SATSOP, Wash. - If someone told Mike Warren that he has tunnel vision it wouldn’t offend him a bit.
But it would be more accurate to say that it’s a vision for tunnels or rather building a world-class tunnel training program that Warren, the training director of the Northwest Laborers-Employers Training Trust, is realizing at Satsop Development Park.
“The Puget Sound area is beginning to get the nickname in the tunnel industry as the Silicon Valley of tunnels because of all the work that is coming up here. Also, three of the world’s biggest tunnel manufacturing companies are right here,” said Warren.
The first tunnel class this fall to be taught at Satsop – SHAFT (Safety & Hazard Awareness for Tunnels) – will begin Oct. 4. It’s a one-week, 40-hour course. Students do not have to be part of the Laborers Union to attend, but they do need to be in the Laborers Union to do tunnel work, Warren explained.
With all the tunnels – including the next phase of the Sound Transit project to the University District and the Alaskan Way Viaduct project in downtown Seattle and more projects coming in the years ahead – skilled tunnel workers are needed, he explained.
“And when we get done putting together our different training modules at Satsop, we will offer the only hands-on training of its kind in North America,” he said. He noted that there’s excellent training at the Colorado School of Mines and in West Virginia, but that the training to be developed at Satsop will be more hands-on and concentrate on tunnels instead of mine work.
“We already have people in California, the Midwest and the East Coast interested in attending the program,” said Warren who helped establish Satsop as one of the NW Laborers Training sites in 2007. The organization also has training centers in Kingston, Spokane, Pasco and West Jordan, Utah.
“At Satsop, we’ve already taught mason tending, scaffolding building, concrete classes, railroad installation, grade checking, transit and level, elevation control, asphalt workers class and forklift operation and certification,” Warren said.
In addition to people who want to work in tunnels, various regulatory agencies have shown interest in having their people, who would have occasion to go into tunnels as part of their work, attend the SHAFT course, Warren said.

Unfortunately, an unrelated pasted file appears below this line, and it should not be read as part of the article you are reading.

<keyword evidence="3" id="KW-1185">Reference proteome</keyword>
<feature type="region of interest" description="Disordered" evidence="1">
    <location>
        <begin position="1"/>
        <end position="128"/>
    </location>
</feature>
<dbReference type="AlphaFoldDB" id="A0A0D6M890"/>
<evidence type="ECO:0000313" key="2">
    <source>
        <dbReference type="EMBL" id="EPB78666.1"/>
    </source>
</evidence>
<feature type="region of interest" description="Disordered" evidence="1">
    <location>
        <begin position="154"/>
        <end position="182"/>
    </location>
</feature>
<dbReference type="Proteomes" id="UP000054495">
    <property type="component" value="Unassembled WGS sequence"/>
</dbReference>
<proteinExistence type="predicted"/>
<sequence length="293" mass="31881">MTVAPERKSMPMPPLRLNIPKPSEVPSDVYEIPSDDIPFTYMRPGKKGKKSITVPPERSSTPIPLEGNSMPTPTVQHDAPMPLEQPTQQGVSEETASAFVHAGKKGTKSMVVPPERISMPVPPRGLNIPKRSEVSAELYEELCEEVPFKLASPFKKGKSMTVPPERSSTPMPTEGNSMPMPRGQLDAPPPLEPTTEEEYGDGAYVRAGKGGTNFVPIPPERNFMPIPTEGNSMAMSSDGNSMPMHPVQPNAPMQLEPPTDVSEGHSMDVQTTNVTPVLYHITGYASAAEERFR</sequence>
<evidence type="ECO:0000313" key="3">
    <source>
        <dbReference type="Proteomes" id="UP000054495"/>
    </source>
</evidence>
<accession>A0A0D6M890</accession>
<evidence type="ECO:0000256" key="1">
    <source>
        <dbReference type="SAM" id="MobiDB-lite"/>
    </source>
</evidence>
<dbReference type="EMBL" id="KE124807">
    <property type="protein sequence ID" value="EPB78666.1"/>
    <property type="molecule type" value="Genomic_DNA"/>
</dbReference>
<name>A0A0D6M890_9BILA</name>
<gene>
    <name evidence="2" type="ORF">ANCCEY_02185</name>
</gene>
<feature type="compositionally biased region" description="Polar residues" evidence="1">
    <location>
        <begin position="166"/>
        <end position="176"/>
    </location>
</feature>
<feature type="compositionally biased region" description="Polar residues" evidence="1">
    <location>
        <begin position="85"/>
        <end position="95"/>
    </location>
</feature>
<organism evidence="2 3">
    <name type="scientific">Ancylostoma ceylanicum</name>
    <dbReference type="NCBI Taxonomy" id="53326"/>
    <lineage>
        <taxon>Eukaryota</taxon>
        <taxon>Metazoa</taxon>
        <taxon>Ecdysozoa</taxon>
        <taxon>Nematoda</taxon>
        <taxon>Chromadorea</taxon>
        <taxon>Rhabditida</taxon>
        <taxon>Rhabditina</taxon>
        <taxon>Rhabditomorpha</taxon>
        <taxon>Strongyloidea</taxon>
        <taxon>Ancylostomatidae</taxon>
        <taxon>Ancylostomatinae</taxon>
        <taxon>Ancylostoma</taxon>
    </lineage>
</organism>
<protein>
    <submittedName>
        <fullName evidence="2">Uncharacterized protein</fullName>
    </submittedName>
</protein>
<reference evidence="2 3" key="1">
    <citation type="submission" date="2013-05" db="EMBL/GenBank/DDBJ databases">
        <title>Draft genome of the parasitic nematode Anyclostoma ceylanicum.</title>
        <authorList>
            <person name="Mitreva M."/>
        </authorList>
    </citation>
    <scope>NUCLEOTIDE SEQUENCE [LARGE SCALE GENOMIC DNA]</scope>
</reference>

Satsop Development Park was chosen for this new tunnel training center because it offered space that was becoming tight at the NW Laborers Training facility in Kingston. In addition, originally organizers thought they could use the extensive tunnel network built beneath the planned nuclear power plants that were never completed, Warren said.
While hopes are still high that some of those pre-existing 12-foot tunnels can be used for training as the center develops, some significant work would need to be done first to ensure safety, Warren said.
“We’re not going underground yet, “ he said, adding that instead they are working on a simulated tunnel and using a local merchant to supply the 1,800 pieces of specialty wood needed for the students to build it.
In addition, Warren said the tunnel industry has generously donated many key pieces of equipment. The Obayashi Corporation donated 300 feet of railroad track. Frank Coluccio Construction Co. donated a hyperbaric transfer station and the Vinci, Parsons Frontier-Kemper Joint Venture donated a huge tunnel boring machine – TBM—all so that students can have a true hands-on experience. Even King County donated 100 feet of leftover concrete tunnel segments that would have cost them money to destroy, but are a great asset to the training program, Warren said.
“These are big, big donations to help us put together a top-notch training program,” Warren said, noting that the value of the TBM for scrap metal alone is about $130,000.
After the NW Laborers Training facility at Satsop offers the SHAFT class, it plans to offer a class on light rail and maintenance, tunnel rescue training and hyperbaric work, Warren said.
In an interesting twist, the tunnel instructor, Stan Simons, 50, who has been underground around the world, began his career at Satsop in 1978 doing dirt work for both cooling towers, both reactor buildings, and the turbine building.
Now, the 6-foot 5-inch Simons says he’s eager to be teaching this new course and working hard to develop other related tunnel courses at Satsop.
“We love this partnership with the NW Laborers Training and we’re particularly excited about the new tunnel training courses,” said Tami Garrow, CEO of Satsop Development Park.
“The building trades are a huge part of our regional economy and we’re so glad the Park’s space, super-sized infrastructure, classrooms and outdoor training facilities so perfectly suit these kinds of job-training opportunities.”
“What a great way to match tomorrow’s workforce with those high-wage, high-demand job-training opportunities,” she said.
For more information about the tunnel classes go to www.nwlett.org.
Satsop Development Park is a 1,700-acre mixed-use business and technology park located in scenic Grays Harbor County in Southwest Washington just 30 minutes from Olympia and the I-5 corridor. It is home to more than 30 businesses, offers 440 acres of developed, pad-ready land and buildings supported by super-sized infrastructure and surrounded by 1,200 acres of sustainable managed forestland.
The Park is managed by the Grays Harbor Public Development Authority, a public corporation whose mission is to create new jobs and investment for the region. More information on Satsop Development Park can be found at www.Satsop.com.